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  7. A wedding dress in just a month?!? I'm impressed! I'm sure that the dress that you make will be wonderful - lovely to read through your words the love and care that is going in to making it just right for your DD. So generous of you both to share your progress too.

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  8. You're so brave to sew a wedding dress. And what a fantastic idea to practice on an old curtain.

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  9. I'm curious, Esther. What does your daughter have in mind for her wedding dress, and why do you think the Butterick pattern she picked out won't give her what she wants? Can you tell us the pattern number so we know which one you're making? The frustrating thing for me with garment patterns, trying to teach myself, is that the garment sewing bloggers I follow and the reviewers on PatternReview.com always talk about how the pattern instructions leave out steps, or how they disregard the pattern instructions because the instructions tell you to do things in a way that doesn't come out as nice or look professional. How is someone who never learned to sew in home ec class supposed to know which instructions to follow, which to disregard, and have any chance of ending up with something they can be proud to wear out in public? I bought fabric for a simple skirt pattern a year ago, got as far as a muslin and redrafting of the waistband yoke thing to fit my shape, but I'm STILL trying to work up the nerve to cut into the good fabric and make a start of it. I keep saying "today I'll make the skirt," but it's so easy to just make another quilt block instead. No zippers, no interfacing, and NO CURVED BELLY BULGES and fear of crooked hemlines!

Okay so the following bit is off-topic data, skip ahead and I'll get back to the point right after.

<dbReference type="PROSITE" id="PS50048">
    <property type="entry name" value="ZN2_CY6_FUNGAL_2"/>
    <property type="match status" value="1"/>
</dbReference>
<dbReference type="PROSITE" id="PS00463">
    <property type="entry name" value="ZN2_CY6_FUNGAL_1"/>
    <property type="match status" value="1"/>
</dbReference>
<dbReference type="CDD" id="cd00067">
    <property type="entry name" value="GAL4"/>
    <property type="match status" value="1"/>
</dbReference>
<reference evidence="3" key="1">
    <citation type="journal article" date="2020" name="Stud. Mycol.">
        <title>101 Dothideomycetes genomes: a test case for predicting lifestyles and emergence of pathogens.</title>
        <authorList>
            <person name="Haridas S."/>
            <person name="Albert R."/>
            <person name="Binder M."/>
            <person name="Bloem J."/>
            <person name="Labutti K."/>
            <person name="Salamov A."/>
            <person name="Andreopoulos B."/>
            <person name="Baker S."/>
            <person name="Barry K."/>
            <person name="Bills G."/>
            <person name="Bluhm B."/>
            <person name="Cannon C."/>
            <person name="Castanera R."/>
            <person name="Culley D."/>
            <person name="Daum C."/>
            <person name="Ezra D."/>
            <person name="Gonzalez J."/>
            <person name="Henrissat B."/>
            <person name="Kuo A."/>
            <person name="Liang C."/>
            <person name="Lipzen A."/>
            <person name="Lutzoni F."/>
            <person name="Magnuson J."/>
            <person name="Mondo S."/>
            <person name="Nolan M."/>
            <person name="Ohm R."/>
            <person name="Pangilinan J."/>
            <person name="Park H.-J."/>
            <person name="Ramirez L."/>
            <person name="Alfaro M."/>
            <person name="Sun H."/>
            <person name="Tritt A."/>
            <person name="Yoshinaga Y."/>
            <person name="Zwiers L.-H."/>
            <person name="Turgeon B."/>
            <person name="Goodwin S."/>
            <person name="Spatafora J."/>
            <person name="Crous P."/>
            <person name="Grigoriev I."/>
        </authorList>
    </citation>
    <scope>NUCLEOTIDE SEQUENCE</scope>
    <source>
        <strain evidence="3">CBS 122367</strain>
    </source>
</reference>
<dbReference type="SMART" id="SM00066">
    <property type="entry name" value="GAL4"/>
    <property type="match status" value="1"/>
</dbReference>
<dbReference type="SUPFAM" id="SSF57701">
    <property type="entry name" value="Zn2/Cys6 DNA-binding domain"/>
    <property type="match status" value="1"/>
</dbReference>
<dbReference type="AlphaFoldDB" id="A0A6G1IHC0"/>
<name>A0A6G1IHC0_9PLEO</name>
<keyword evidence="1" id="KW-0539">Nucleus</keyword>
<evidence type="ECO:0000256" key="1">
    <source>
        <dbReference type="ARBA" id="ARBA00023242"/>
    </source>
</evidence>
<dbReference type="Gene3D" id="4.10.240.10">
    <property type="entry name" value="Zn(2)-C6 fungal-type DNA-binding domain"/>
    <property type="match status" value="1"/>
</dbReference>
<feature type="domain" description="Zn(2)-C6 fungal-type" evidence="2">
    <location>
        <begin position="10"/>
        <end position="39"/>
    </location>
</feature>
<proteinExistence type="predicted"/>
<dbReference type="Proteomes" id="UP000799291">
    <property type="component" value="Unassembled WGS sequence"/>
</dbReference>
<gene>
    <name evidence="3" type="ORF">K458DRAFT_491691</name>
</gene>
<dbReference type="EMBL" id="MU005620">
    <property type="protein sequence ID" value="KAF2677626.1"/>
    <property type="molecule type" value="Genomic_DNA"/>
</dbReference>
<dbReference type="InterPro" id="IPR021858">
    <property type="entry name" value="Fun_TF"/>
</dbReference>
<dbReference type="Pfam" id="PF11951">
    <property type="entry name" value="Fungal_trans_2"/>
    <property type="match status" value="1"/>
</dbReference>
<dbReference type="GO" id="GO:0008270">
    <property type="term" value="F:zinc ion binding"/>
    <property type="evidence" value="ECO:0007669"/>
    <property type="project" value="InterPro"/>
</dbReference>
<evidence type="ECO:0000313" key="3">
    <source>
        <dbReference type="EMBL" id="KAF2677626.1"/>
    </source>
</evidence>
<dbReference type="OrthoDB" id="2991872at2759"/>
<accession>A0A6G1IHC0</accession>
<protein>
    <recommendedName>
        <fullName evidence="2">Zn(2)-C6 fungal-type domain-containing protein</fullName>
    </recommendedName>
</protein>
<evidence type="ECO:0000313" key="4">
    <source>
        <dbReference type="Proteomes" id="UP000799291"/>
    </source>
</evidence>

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    1. Hi Rebecca, I'll do a whole post on the inspiration style of the dress so you can all get a visual. I think the Butterick pattern is actually rather good - far better than I expected actually. It really delivers what it shows on the cover although yes I agree there is quite a variation out there on what people expect from patterns these days.

      Take me, I was unhappy with the quality of the paper but the pattern itself is fine. Some people with very little sewing experience purchase patterns expecting full length tutorials on every step of the garment construction process, so it's a hard line to draw on what we actually want from patterns these days.

      Even before I took up a profession in fashion, as a girl I knew all the fundamentals of basic sewing and so did all my friends. We could have easily sewn our own clothes (if we'd been motivated to) from ages 14 up. Nowadays, most women don't have a fundamental grasp of how to use the patterns they purchase and it puts everyone in a bad mood - the consumer and the brand launching the pattern. In my own opinion, I do think that if anyone wants to sew clothes worthy of wearing out and being proud of, they will need professional classes. You can't just muddle through or you will end up with clothes that look 'home made'. Today we all have Craftsy, however just 10 years ago you would need to do a course. I've purchased several Craftsy videos out of interest and I honestly think you make your own clothes after following those online classes. My own elder DD has done this with surprising (to me) success and it was a real eye opener.

      I think another issue is that the people who are prone to make their own clothes fall more under the category of 'artistic' rather than accomplished and their poor workmanship puts a lot of people off. You need the skills, certainly. But those skills can be learned - more easily than ever thanks to the internet and online providers. If only more women hobbied at those skills, they'd be in a greater position of power. Take for example the brides to be in the wedding dress boutiques I visited with my DD. The women there were hugely impressed by the most basic bodice and skirt combinations and were paying a hugely over inflated price for their lack of knowledge. If they had just basic sewing skills they could see the garments for what they actually are - mostly intermediate sewing skill level.

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  10. I have this image of this mock up looking like something from the Sound of Music. Lols. I remember my daughter watching her teacher go down the aisle in a fabulous, simple bias cut dress made by her mother. She asked me then if I would make hers. I just hope she has forgotten about it by the time she decides to marry....

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    1. Oh how I wish, I'd love to sew a Drindl! My DD however, may think otherwise..